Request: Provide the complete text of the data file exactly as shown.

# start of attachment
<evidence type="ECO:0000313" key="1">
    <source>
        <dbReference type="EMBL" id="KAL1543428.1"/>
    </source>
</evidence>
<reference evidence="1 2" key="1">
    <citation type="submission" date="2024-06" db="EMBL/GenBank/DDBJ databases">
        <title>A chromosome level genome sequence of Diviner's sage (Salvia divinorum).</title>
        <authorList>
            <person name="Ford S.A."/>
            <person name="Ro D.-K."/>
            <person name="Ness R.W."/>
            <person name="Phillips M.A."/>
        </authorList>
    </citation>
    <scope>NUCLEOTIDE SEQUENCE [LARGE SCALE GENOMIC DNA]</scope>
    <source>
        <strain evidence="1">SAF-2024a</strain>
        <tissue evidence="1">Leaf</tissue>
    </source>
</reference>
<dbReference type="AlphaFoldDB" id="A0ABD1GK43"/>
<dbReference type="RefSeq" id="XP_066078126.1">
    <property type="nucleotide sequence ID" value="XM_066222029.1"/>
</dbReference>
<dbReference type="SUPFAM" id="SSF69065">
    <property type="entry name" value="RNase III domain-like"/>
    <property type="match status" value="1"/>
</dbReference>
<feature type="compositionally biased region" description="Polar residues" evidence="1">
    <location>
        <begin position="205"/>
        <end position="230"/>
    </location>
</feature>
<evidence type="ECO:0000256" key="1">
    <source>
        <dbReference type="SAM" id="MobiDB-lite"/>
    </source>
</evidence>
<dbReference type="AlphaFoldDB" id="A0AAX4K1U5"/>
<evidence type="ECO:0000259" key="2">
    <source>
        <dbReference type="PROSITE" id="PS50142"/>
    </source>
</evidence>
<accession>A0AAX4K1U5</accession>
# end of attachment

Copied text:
<evidence type="ECO:0000313" key="1">
    <source>
        <dbReference type="EMBL" id="KAL1543428.1"/>
    </source>
</evidence>
<reference evidence="1 2" key="1">
    <citation type="submission" date="2024-06" db="EMBL/GenBank/DDBJ databases">
        <title>A chromosome level genome sequence of Diviner's sage (Salvia divinorum).</title>
        <authorList>
            <person name="Ford S.A."/>
            <person name="Ro D.-K."/>
            <person name="Ness R.W."/>
            <person name="Phillips M.A."/>
        </authorList>
    </citation>
    <scope>NUCLEOTIDE SEQUENCE [LARGE SCALE GENOMIC DNA]</scope>
    <source>
        <strain evidence="1">SAF-2024a</strain>
        <tissue evidence="1">Leaf</tissue>
    </source>
</reference>
<dbReference type="AlphaFoldDB" id="A0ABD1GK43"/>
<dbReference type="RefSeq" id="XP_066078126.1">
    <property type="nucleotide sequence ID" value="XM_066222029.1"/>
</dbReference>
<dbReference type="SUPFAM" id="SSF69065">
    <property type="entry name" value="RNase III domain-like"/>
    <property type="match status" value="1"/>
</dbReference>
<feature type="compositionally biased region" description="Polar residues" evidence="1">
    <location>
        <begin position="205"/>
        <end position="230"/>
    </location>
</feature>
<evidence type="ECO:0000256" key="1">
    <source>
        <dbReference type="SAM" id="MobiDB-lite"/>
    </source>
</evidence>
<dbReference type="AlphaFoldDB" id="A0AAX4K1U5"/>
<evidence type="ECO:0000259" key="2">
    <source>
        <dbReference type="PROSITE" id="PS50142"/>
    </source>
</evidence>
<accession>A0AAX4K1U5</accession>